3 lessons in mobile, social and viral from Latin American newspapers
I recently spent two days at the beautiful offices of El Comercio, the largest and oldest newspaper in Peru. Grupo de Diarios América bought together journalists from newspapers all over Latin America for a seminar about social media. I was fortunate to be a speaker. But, mostly, I was lucky to spend a couple of days listening to journalists from news organizations I don’t read or follow. I want to share three things I heard that transcend any linguistic or regional concerns.
1. You are not in control of how people consume your content
Last year at this time, El Nuevo Día in Puerto Rico was getting 30 percent of its digital traffic from mobile devices, with the remaining 70 percent coming from the desktop. This year, according to deputy general director Benjamín Morales Melendez, those numbers have reversed. They get 70 percent of their traffic from mobile devices. It switched in less than 12 months.
What happened? First of all, it had nothing to do with any decisions or new products from their organization. That’s the point.
Last Christmas cellphone providers in Puerto Rico unveiled new offers that made it cheaper for people to get smartphones, according to Morales. They signed up in droves. So, as a result of the business strategy of a different industry, a news organization suddenly saw a dramatic and unpredictable sift in the consumption habits of its audience. This has touched every part of their digital business, and it was brought on by something they had no control over.
It’s also yet another example of how, as Benedict Evans put it, "Mobile is eating the world."
2. Leading by letting go
Renata Cabrales is the social media editor for El Tiempo, a large newspaper in Bogota, Colombia. At the start of her presentation, she noted that they recently became the most followed Spanish language newspaper on Twitter, with more than 3 million followers. After seeing a sample of the work and approach of her team, I can understand why. Here’s one example.
She showed a Facebook post on their page that used an image to highlight the fact that Colombian actor Sofia Vergara was reported to be the highest paid actress on TV. Someone responded with a snide comment about that fact. The team discussed it and decided that this comment presented a perfect opportunity to respond by using a popular meme that had been circulating online.
The meme was a drawn image of a scowling face that was often used to playfully suggest disapproval of something someone had done or said. They posted it, and soon their reply was shown with likes. You can see a bit of the post and meme reply in the image behind Cabrales here:
— Rodrigo Santos (@Rodrigos74) November 11, 2014
This stood out to me for a few reasons. I like that they use the newspaper’s account to participate in comment threads. I like that they are willing to be playful and behave in ways that reflect the platform. I also like that they had a discussion as a group about how to respond to a particular comment.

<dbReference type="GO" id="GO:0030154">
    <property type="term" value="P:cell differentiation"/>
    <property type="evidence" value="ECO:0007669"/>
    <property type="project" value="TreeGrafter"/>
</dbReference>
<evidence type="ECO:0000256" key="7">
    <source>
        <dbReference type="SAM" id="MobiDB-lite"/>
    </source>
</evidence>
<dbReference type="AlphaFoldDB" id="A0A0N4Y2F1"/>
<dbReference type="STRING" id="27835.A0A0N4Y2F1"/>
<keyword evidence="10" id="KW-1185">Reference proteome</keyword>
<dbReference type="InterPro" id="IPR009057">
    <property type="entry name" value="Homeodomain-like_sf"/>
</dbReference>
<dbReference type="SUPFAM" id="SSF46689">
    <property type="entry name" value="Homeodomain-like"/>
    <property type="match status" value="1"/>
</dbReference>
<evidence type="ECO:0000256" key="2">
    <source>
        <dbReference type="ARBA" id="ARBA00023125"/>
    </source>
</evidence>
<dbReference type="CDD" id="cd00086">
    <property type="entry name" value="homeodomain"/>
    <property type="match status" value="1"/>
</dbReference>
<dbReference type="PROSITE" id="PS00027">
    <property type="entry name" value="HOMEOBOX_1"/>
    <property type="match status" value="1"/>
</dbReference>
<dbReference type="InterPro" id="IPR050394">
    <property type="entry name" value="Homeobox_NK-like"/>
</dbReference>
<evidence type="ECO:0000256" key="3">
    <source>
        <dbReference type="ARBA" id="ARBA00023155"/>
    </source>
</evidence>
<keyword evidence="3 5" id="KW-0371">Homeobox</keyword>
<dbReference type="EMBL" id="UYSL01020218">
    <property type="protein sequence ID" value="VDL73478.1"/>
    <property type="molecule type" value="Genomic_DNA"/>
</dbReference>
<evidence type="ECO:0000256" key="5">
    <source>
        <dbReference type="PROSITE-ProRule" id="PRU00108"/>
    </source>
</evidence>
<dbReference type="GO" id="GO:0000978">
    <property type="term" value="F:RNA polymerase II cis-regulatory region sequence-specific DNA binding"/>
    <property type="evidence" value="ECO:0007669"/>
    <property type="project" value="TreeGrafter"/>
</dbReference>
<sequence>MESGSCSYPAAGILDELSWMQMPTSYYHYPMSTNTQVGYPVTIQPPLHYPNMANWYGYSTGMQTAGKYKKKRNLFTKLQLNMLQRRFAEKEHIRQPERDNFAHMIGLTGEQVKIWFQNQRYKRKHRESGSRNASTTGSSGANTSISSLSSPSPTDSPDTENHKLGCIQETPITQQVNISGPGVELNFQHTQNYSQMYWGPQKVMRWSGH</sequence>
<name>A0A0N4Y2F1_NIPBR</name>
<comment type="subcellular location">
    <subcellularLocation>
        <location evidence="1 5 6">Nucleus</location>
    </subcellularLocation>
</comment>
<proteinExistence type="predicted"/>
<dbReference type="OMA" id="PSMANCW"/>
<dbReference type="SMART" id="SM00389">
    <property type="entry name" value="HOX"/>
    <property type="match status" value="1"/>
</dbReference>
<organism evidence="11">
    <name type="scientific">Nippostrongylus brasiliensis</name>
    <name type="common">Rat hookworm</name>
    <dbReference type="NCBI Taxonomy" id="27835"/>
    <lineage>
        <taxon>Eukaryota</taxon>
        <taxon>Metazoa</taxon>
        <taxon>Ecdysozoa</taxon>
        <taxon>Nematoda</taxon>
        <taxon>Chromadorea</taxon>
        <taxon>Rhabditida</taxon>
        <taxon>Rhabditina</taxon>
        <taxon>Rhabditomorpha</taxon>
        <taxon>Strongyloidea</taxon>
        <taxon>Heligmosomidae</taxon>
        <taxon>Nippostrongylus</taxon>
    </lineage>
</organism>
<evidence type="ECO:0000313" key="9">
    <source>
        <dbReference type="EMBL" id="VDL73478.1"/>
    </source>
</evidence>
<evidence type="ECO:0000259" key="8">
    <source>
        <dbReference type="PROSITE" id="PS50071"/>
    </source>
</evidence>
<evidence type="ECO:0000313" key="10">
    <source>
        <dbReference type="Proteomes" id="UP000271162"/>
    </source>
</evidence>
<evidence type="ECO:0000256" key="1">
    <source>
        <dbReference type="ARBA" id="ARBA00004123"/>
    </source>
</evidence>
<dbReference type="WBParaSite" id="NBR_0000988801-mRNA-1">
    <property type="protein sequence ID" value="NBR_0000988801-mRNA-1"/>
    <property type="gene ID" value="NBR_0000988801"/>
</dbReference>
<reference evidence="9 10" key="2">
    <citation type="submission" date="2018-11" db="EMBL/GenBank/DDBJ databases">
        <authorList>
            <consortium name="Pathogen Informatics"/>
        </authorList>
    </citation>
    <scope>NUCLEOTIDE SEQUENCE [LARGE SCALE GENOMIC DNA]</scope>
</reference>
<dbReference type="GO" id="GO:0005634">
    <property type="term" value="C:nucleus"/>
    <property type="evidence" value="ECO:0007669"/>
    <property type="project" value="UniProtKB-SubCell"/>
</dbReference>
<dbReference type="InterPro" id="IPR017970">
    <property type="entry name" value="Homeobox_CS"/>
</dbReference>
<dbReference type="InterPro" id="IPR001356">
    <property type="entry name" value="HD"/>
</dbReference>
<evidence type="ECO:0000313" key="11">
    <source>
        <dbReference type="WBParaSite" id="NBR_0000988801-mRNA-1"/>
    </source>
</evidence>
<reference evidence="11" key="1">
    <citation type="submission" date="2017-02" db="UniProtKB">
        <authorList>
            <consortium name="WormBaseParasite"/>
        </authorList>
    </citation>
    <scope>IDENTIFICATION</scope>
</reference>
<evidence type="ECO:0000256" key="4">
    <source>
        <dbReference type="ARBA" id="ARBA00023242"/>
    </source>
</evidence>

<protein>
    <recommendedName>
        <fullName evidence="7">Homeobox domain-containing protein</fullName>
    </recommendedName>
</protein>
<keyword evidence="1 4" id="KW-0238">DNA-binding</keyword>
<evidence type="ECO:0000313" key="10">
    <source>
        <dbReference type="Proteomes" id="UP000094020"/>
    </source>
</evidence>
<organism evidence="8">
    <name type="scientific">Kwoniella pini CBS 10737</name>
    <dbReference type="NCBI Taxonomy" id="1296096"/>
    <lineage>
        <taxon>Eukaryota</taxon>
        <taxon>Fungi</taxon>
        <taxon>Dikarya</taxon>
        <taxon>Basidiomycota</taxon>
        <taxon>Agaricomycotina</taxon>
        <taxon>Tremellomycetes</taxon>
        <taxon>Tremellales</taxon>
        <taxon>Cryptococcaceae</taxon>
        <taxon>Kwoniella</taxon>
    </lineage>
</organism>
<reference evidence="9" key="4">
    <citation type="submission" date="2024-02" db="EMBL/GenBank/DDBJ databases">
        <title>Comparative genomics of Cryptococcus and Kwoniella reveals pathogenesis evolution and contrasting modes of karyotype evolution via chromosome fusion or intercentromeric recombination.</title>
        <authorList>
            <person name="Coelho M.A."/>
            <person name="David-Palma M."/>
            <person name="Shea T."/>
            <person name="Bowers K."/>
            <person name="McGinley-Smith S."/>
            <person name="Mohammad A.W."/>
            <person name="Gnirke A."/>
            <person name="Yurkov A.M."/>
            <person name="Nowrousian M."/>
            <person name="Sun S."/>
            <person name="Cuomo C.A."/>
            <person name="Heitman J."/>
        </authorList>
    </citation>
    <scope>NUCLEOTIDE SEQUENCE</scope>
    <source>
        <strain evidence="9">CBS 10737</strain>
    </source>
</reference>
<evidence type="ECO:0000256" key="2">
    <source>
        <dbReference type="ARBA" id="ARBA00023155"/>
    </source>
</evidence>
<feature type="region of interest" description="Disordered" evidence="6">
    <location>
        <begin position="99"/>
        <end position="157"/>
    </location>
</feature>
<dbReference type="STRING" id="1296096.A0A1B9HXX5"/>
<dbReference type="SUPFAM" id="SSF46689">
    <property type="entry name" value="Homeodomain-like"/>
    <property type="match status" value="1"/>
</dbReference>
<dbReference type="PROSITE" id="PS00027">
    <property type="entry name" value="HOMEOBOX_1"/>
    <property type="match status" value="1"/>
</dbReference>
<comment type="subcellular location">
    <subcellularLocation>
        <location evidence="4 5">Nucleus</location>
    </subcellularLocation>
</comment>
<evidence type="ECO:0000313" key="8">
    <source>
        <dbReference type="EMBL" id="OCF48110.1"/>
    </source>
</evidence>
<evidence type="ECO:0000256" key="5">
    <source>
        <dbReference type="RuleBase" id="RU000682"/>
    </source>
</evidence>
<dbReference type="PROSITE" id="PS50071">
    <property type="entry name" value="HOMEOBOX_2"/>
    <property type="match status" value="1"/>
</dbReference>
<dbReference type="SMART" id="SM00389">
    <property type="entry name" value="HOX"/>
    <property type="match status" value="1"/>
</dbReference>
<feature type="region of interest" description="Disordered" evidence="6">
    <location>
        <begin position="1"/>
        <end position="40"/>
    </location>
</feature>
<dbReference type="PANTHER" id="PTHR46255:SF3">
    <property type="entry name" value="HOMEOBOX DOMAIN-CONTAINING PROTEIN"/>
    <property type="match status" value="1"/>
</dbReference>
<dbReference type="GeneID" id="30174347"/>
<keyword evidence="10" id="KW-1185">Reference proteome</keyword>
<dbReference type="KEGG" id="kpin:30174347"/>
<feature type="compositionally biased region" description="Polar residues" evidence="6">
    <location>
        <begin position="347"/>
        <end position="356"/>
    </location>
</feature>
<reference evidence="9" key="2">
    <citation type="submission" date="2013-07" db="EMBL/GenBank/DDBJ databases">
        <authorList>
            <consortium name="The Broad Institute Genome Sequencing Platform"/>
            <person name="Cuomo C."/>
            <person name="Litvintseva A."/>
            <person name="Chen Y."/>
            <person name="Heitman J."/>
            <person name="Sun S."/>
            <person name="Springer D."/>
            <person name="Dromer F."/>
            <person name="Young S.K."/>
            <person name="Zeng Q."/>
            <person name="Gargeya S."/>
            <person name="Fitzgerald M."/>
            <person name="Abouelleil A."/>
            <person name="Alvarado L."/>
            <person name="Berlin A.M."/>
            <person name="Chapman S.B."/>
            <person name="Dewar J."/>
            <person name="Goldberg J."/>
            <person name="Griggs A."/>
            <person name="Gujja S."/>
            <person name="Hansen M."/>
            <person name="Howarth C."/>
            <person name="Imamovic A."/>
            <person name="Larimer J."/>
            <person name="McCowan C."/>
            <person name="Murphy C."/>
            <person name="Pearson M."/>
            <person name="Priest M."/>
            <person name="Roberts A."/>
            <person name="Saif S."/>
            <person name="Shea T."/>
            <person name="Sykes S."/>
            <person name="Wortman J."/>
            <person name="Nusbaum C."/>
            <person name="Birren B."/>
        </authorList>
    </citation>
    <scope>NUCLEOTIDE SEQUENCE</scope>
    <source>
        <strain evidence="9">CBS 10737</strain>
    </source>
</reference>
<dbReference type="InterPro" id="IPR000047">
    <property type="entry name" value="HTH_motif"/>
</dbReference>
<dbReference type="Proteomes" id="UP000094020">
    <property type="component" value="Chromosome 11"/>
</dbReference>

One thing that also resonated with me was that Cabrales admitted she wasn’t familiar with the particular meme they used. As the leader, she trusted her younger colleagues to know what to choose. And as a group they trusted themselves to find a way to make El Tiempo more approachable without hurting the overall brand.
In the end, it was a nice, fun piece of engagement that fit the platform. And it demonstrated the importance of trust and collaboration.
3. The Anti-Viral Viral strategy
I spoke on the last panel of the event, but by the time I presented the challenges of verifying UGC and of correcting mistakes on social media had already been raised by several speakers. News organizations everywhere are struggling with these issues.
What I also heard was that their newsrooms have come to see the risks in jumping on anything that is out there circulating on social media. In same cases, they have been burned; in other cases they are disillusioned when they see other outlets that aggregate, retweet or otherwise promote anything that seems like it could generate attention and traffic.
I won’t be so bold as to predict that the tide is turning in favor of restraint and verification; there will always be outlets that reap early traffic by pointing to unverified claims and content that grab attention, regardless of veracity.
But I do see a growing number of news organizations who view restraint and verification as viable counter-strategies that can deliver a different form of viral value. By waiting and checking the content they are still able to participate in these stories, and to grab some traffic. The difference is they do so by debunking false information, or underlining what is suspect or unconfirmed. It requires more thought and effort, and it means being willing to forgo quick-hit traffic.
When much of the competition is playing the short game for clicks, you can play a slightly longer game and still carve out a place in the viral content space. It was nice to see that this strategy is taking hold among some Latin American media.